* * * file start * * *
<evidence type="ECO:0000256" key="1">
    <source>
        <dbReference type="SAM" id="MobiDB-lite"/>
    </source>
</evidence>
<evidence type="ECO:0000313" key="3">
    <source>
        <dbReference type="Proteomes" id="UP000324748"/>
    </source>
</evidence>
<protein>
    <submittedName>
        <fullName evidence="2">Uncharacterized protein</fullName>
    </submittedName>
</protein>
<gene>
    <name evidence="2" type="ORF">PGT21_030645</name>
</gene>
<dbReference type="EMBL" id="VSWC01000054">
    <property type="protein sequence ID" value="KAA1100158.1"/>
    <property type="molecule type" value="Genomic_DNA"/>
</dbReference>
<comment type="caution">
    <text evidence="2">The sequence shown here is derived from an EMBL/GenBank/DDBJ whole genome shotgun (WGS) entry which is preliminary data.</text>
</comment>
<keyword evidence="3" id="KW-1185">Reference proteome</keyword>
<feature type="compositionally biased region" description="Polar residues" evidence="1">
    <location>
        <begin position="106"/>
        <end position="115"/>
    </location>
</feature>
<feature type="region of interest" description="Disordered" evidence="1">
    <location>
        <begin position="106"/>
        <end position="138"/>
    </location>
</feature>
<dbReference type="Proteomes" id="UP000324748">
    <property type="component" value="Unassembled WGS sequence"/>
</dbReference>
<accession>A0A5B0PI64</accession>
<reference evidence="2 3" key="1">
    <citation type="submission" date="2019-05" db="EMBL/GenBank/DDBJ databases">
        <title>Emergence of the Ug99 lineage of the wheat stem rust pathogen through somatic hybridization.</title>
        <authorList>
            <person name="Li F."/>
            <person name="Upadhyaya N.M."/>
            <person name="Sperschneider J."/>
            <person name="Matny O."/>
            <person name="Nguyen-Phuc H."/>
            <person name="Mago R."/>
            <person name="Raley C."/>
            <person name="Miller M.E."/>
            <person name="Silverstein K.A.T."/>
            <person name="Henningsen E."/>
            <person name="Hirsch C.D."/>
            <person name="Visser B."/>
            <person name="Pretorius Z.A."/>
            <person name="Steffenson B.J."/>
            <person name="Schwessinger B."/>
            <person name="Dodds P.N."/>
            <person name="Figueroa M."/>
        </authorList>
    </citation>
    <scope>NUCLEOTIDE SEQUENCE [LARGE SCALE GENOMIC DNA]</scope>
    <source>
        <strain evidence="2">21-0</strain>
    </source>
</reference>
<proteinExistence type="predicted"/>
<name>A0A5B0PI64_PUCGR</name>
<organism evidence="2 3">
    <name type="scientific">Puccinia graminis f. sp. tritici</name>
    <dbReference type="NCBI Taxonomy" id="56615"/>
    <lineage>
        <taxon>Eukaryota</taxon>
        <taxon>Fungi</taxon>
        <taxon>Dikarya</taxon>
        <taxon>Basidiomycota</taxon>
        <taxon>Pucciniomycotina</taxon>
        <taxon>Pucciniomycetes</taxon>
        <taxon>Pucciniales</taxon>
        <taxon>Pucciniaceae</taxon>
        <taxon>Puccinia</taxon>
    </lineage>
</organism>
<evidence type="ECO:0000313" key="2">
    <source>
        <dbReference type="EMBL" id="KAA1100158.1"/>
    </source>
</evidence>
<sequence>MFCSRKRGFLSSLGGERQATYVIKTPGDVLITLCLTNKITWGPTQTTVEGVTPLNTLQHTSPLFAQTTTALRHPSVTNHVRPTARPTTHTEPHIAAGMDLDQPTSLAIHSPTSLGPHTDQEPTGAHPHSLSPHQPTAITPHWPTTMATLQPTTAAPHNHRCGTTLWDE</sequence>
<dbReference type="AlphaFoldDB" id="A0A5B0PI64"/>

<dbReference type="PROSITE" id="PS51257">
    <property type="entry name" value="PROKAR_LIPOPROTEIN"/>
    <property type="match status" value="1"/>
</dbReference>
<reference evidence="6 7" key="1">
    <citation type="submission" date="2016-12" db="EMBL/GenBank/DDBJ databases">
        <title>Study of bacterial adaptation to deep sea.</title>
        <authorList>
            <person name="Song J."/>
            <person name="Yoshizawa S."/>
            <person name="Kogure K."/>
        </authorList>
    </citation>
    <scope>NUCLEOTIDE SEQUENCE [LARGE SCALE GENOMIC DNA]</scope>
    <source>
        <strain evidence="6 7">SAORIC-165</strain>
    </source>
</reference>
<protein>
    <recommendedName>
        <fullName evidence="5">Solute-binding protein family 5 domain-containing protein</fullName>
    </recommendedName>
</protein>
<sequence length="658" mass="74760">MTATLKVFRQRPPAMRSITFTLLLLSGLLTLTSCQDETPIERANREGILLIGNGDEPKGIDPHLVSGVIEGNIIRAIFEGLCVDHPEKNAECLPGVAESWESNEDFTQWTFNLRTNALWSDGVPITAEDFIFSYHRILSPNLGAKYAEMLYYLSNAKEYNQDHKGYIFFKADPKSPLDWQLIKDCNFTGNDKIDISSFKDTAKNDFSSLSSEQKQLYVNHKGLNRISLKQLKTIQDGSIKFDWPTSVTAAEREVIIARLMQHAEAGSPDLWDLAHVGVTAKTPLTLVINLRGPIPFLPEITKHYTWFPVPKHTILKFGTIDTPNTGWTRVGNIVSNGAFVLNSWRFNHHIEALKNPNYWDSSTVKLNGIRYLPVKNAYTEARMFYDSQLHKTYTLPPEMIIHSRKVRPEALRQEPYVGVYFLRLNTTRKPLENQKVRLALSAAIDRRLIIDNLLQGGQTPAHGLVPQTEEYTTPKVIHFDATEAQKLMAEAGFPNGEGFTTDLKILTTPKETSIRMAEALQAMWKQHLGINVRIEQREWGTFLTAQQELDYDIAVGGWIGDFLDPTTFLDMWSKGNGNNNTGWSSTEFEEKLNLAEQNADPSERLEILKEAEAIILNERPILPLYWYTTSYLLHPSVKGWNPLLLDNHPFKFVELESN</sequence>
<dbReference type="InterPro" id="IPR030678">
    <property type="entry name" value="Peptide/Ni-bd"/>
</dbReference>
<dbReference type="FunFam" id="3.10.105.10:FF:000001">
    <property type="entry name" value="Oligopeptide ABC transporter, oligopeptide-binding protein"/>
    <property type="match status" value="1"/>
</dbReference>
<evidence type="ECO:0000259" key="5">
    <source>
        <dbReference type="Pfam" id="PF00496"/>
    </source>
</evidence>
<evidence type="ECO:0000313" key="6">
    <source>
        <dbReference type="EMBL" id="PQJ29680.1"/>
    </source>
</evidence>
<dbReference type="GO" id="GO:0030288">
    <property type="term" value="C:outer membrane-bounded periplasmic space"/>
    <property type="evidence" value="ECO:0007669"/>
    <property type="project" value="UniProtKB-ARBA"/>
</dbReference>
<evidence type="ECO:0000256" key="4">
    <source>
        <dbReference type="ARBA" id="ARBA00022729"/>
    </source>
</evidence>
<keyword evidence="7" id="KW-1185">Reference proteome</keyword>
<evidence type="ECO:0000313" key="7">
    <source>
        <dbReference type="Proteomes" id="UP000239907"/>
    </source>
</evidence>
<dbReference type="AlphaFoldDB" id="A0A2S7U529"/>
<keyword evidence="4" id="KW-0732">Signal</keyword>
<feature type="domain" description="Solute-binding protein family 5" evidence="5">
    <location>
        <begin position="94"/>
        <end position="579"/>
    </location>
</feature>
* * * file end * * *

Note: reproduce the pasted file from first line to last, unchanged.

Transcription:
<evidence type="ECO:0000256" key="1">
    <source>
        <dbReference type="SAM" id="MobiDB-lite"/>
    </source>
</evidence>
<evidence type="ECO:0000313" key="3">
    <source>
        <dbReference type="Proteomes" id="UP000324748"/>
    </source>
</evidence>
<protein>
    <submittedName>
        <fullName evidence="2">Uncharacterized protein</fullName>
    </submittedName>
</protein>
<gene>
    <name evidence="2" type="ORF">PGT21_030645</name>
</gene>
<dbReference type="EMBL" id="VSWC01000054">
    <property type="protein sequence ID" value="KAA1100158.1"/>
    <property type="molecule type" value="Genomic_DNA"/>
</dbReference>
<comment type="caution">
    <text evidence="2">The sequence shown here is derived from an EMBL/GenBank/DDBJ whole genome shotgun (WGS) entry which is preliminary data.</text>
</comment>
<keyword evidence="3" id="KW-1185">Reference proteome</keyword>
<feature type="compositionally biased region" description="Polar residues" evidence="1">
    <location>
        <begin position="106"/>
        <end position="115"/>
    </location>
</feature>
<feature type="region of interest" description="Disordered" evidence="1">
    <location>
        <begin position="106"/>
        <end position="138"/>
    </location>
</feature>
<dbReference type="Proteomes" id="UP000324748">
    <property type="component" value="Unassembled WGS sequence"/>
</dbReference>
<accession>A0A5B0PI64</accession>
<reference evidence="2 3" key="1">
    <citation type="submission" date="2019-05" db="EMBL/GenBank/DDBJ databases">
        <title>Emergence of the Ug99 lineage of the wheat stem rust pathogen through somatic hybridization.</title>
        <authorList>
            <person name="Li F."/>
            <person name="Upadhyaya N.M."/>
            <person name="Sperschneider J."/>
            <person name="Matny O."/>
            <person name="Nguyen-Phuc H."/>
            <person name="Mago R."/>
            <person name="Raley C."/>
            <person name="Miller M.E."/>
            <person name="Silverstein K.A.T."/>
            <person name="Henningsen E."/>
            <person name="Hirsch C.D."/>
            <person name="Visser B."/>
            <person name="Pretorius Z.A."/>
            <person name="Steffenson B.J."/>
            <person name="Schwessinger B."/>
            <person name="Dodds P.N."/>
            <person name="Figueroa M."/>
        </authorList>
    </citation>
    <scope>NUCLEOTIDE SEQUENCE [LARGE SCALE GENOMIC DNA]</scope>
    <source>
        <strain evidence="2">21-0</strain>
    </source>
</reference>
<proteinExistence type="predicted"/>
<name>A0A5B0PI64_PUCGR</name>
<organism evidence="2 3">
    <name type="scientific">Puccinia graminis f. sp. tritici</name>
    <dbReference type="NCBI Taxonomy" id="56615"/>
    <lineage>
        <taxon>Eukaryota</taxon>
        <taxon>Fungi</taxon>
        <taxon>Dikarya</taxon>
        <taxon>Basidiomycota</taxon>
        <taxon>Pucciniomycotina</taxon>
        <taxon>Pucciniomycetes</taxon>
        <taxon>Pucciniales</taxon>
        <taxon>Pucciniaceae</taxon>
        <taxon>Puccinia</taxon>
    </lineage>
</organism>
<evidence type="ECO:0000313" key="2">
    <source>
        <dbReference type="EMBL" id="KAA1100158.1"/>
    </source>
</evidence>
<sequence>MFCSRKRGFLSSLGGERQATYVIKTPGDVLITLCLTNKITWGPTQTTVEGVTPLNTLQHTSPLFAQTTTALRHPSVTNHVRPTARPTTHTEPHIAAGMDLDQPTSLAIHSPTSLGPHTDQEPTGAHPHSLSPHQPTAITPHWPTTMATLQPTTAAPHNHRCGTTLWDE</sequence>
<dbReference type="AlphaFoldDB" id="A0A5B0PI64"/>

<dbReference type="PROSITE" id="PS51257">
    <property type="entry name" value="PROKAR_LIPOPROTEIN"/>
    <property type="match status" value="1"/>
</dbReference>
<reference evidence="6 7" key="1">
    <citation type="submission" date="2016-12" db="EMBL/GenBank/DDBJ databases">
        <title>Study of bacterial adaptation to deep sea.</title>
        <authorList>
            <person name="Song J."/>
            <person name="Yoshizawa S."/>
            <person name="Kogure K."/>
        </authorList>
    </citation>
    <scope>NUCLEOTIDE SEQUENCE [LARGE SCALE GENOMIC DNA]</scope>
    <source>
        <strain evidence="6 7">SAORIC-165</strain>
    </source>
</reference>
<protein>
    <recommendedName>
        <fullName evidence="5">Solute-binding protein family 5 domain-containing protein</fullName>
    </recommendedName>
</protein>
<sequence length="658" mass="74760">MTATLKVFRQRPPAMRSITFTLLLLSGLLTLTSCQDETPIERANREGILLIGNGDEPKGIDPHLVSGVIEGNIIRAIFEGLCVDHPEKNAECLPGVAESWESNEDFTQWTFNLRTNALWSDGVPITAEDFIFSYHRILSPNLGAKYAEMLYYLSNAKEYNQDHKGYIFFKADPKSPLDWQLIKDCNFTGNDKIDISSFKDTAKNDFSSLSSEQKQLYVNHKGLNRISLKQLKTIQDGSIKFDWPTSVTAAEREVIIARLMQHAEAGSPDLWDLAHVGVTAKTPLTLVINLRGPIPFLPEITKHYTWFPVPKHTILKFGTIDTPNTGWTRVGNIVSNGAFVLNSWRFNHHIEALKNPNYWDSSTVKLNGIRYLPVKNAYTEARMFYDSQLHKTYTLPPEMIIHSRKVRPEALRQEPYVGVYFLRLNTTRKPLENQKVRLALSAAIDRRLIIDNLLQGGQTPAHGLVPQTEEYTTPKVIHFDATEAQKLMAEAGFPNGEGFTTDLKILTTPKETSIRMAEALQAMWKQHLGINVRIEQREWGTFLTAQQELDYDIAVGGWIGDFLDPTTFLDMWSKGNGNNNTGWSSTEFEEKLNLAEQNADPSERLEILKEAEAIILNERPILPLYWYTTSYLLHPSVKGWNPLLLDNHPFKFVELESN</sequence>
<dbReference type="InterPro" id="IPR030678">
    <property type="entry name" value="Peptide/Ni-bd"/>
</dbReference>
<dbReference type="FunFam" id="3.10.105.10:FF:000001">
    <property type="entry name" value="Oligopeptide ABC transporter, oligopeptide-binding protein"/>
    <property type="match status" value="1"/>
</dbReference>
<evidence type="ECO:0000259" key="5">
    <source>
        <dbReference type="Pfam" id="PF00496"/>
    </source>
</evidence>
<evidence type="ECO:0000313" key="6">
    <source>
        <dbReference type="EMBL" id="PQJ29680.1"/>
    </source>
</evidence>
<dbReference type="GO" id="GO:0030288">
    <property type="term" value="C:outer membrane-bounded periplasmic space"/>
    <property type="evidence" value="ECO:0007669"/>
    <property type="project" value="UniProtKB-ARBA"/>
</dbReference>
<evidence type="ECO:0000256" key="4">
    <source>
        <dbReference type="ARBA" id="ARBA00022729"/>
    </source>
</evidence>
<keyword evidence="7" id="KW-1185">Reference proteome</keyword>
<evidence type="ECO:0000313" key="7">
    <source>
        <dbReference type="Proteomes" id="UP000239907"/>
    </source>
</evidence>
<dbReference type="AlphaFoldDB" id="A0A2S7U529"/>
<keyword evidence="4" id="KW-0732">Signal</keyword>
<feature type="domain" description="Solute-binding protein family 5" evidence="5">
    <location>
        <begin position="94"/>
        <end position="579"/>
    </location>
</feature>